The holiday season is always a great time to be in touch and reconnect with clients past and present. While communicating with Wendy Roloff of our Champions Office, I noted her very festive and well thought out email signature, so I asked her permission to share it. The email signature below not only conveys the warmth of the season, but it also provides just what TREC wants to see all-year-round when communicating with clients:
First, above the actual email signature is a link to the TREC form Information About Brokerage Services (IABS) in a statement suggested by TAR in a recent Texas REALTOR® magazine article and email post. It clearly tells the reader what they will get when they click on the link.
(Also attached for clarification are TAR Legal FAQs (TAR Legal FAQs on IABS link to Email and TAR Legal FAQs on IABS) and the front page of two issues of the TREC Advisor newsletter that specifically instructs how the IABS should be delivered.)
TREC Advisor – IABS and Emails
TREC Advisor – IABS and Leases
One must remember that TREC does not want the IABS link within the email signature and although it is an excellent idea to include it ABOVE the email signature as shown below, the agent is to explain and point out that the IABS is attached when it is part of the first phase of a business relationship and when acknowledgement is being requested in writing. (See the attached articles for further details.)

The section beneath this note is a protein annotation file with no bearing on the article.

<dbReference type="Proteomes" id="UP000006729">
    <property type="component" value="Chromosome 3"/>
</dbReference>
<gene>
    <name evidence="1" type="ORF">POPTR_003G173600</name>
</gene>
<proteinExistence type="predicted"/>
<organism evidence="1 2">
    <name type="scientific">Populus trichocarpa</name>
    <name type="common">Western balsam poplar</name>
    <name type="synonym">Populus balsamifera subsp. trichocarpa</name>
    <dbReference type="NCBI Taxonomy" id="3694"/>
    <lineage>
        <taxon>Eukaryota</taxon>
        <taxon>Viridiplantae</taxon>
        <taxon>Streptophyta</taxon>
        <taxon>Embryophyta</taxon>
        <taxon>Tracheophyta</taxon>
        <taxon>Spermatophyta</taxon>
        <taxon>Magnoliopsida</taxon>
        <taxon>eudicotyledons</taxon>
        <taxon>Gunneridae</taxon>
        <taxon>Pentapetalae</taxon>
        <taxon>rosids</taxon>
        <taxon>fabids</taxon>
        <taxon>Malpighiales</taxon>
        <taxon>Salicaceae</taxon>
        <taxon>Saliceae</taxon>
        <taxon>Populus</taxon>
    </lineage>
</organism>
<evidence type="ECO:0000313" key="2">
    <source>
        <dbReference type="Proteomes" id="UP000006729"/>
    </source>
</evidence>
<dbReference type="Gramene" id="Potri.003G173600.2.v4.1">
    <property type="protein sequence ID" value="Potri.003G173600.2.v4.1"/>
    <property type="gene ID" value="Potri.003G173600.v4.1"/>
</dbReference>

Second, see the great disclosure statement above the email signature line: My statements in this email do not create a binding agreement for my clients.
Due to the Texas law, Uniform Electronic Transaction Act (UETA), statements made by an agent in an email could be construed by a client’s attorney to be binding upon the other party. Therefore, a statement like the one below included above the email signature can be good protection. Other statements could include:
“My typed name in this email is not my electronic signature nor the electronic signature of my clients.” Or, “I do not have the authority to bind my clients to a contract.”
(Both of these statements were taken from the TREC Legal CE course and are not being presented as company policy, only as a suggestion and as a reminder to be cautious when putting negotiations in an email or text.)
Always include your office address and telephone contact information in your email signature. How else will your client know where and how to reach you. Be a professional in all ways including providing complete contact information
If these three elements are included “in” and “above” your email signature, your risk level is likely to be greatly diminished. And, you can wish your clients a Happy Holiday and best wishes all year long!
(This email signature is being presented as an example with the permission of its author.)
Merry Christmas and Happy New Year!
Dianne McCoy, Realtor®
ABR, ABRM, CLHMS, CNE, CRB, CRP, CRS, GRI, MCNE, SRES, SRS
Director of Education and Compliance